One theme of this blog (I hope) is that it’s insider/outsiders — people with the knowledge of insiders but the freedom of outsiders — who can produce real progress. Ordinary insiders have the necessary knowledge but not the necessary freedom; ordinary outsiders have the freedom but not the knowledge. This article of mine makes this point in detail.
A similar point was made in a comment on a blog post by George Packer, the New Yorker writer. Packer had written an article about the U.S. Senate and his post was about how he’d written it. Someone commented:
I think Packer covered Washington with the refreshing take of a short-timer, one who didn’t have to make his living or sustain his career there. The disservice inherent in careerism connects with the Senate’s paralysis a la Tom Harkin’s quote about senators spending more than half their time fund-raising, one of the most troubling realities of the story. (Years ago, Bill Clinton said the House was ineffective because the members were “sleep deprived” from having to attend fundraisers every night. If a six-year term requires half-time fund-raising, imagine what a two-year term requires.)
I think the subtext is that journalistic long-timers, unlike short-timers like Packer, must spend a lot of time nurturing relationships, and this makes it harder to write unpleasant and unflattering truths.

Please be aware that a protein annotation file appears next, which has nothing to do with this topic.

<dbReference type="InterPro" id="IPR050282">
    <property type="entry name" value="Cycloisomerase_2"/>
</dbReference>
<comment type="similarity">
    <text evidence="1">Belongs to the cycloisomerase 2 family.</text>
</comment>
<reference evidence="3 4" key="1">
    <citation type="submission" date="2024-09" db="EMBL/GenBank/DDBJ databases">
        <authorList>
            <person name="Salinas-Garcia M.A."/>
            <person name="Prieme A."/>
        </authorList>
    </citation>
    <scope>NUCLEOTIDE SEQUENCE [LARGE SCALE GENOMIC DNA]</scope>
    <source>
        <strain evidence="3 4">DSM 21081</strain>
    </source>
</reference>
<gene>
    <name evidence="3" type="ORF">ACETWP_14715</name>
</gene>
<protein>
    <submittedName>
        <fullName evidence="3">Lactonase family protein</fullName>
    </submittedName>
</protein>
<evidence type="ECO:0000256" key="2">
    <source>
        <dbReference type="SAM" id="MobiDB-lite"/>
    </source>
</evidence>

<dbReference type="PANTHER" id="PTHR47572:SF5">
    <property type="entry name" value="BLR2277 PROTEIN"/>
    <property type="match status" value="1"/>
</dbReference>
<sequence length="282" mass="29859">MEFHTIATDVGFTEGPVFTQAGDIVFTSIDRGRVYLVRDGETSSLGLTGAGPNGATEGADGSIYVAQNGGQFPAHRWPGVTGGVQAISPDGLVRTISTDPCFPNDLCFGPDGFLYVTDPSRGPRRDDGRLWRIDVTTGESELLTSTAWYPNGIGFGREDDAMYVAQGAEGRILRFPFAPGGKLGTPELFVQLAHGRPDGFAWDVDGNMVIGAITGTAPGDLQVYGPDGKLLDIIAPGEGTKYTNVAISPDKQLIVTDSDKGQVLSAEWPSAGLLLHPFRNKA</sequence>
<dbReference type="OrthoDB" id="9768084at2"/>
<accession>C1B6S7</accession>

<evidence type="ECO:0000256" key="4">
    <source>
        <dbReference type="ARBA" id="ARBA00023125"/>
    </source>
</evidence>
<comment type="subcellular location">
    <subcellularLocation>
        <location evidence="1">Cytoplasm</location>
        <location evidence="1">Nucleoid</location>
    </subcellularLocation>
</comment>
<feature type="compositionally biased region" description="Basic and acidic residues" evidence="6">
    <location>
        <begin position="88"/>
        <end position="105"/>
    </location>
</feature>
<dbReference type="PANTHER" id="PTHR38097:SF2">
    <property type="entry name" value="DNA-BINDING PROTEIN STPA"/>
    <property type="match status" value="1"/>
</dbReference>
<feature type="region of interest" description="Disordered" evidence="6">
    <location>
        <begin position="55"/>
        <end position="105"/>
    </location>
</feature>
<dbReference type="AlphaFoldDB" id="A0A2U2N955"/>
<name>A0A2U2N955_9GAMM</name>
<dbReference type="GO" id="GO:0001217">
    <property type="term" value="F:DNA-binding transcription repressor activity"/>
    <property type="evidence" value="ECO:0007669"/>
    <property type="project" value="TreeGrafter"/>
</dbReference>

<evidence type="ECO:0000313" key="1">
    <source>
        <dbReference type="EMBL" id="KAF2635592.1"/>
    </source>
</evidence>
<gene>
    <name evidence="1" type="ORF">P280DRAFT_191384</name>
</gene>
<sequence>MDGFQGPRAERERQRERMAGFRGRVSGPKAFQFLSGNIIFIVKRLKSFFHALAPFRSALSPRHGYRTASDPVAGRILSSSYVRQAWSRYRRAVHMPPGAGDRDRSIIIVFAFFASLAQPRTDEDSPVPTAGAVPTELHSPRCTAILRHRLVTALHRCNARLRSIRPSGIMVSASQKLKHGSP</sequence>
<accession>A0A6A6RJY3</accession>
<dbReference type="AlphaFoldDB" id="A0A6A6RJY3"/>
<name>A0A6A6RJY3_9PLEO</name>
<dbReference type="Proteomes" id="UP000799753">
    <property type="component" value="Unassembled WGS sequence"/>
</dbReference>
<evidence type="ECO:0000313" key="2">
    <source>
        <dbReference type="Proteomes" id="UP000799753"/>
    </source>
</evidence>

Professional scientists spend a lot of time fund-raising, which in their case means applying for grants. A typical grant lasts three years. During those three years, because they need another grant when the current one runs out, they must publish several papers, recruit several grad students or post-docs (to do the heavy lifting), and avoid pissing off anyone in their field (because they might review your papers or grant proposals). Just as members of the House of Representatives never ever want to talk about how the constant need for money cripples them — it would make their job seem irrelevant and them appear impotent — neither do professional scientists.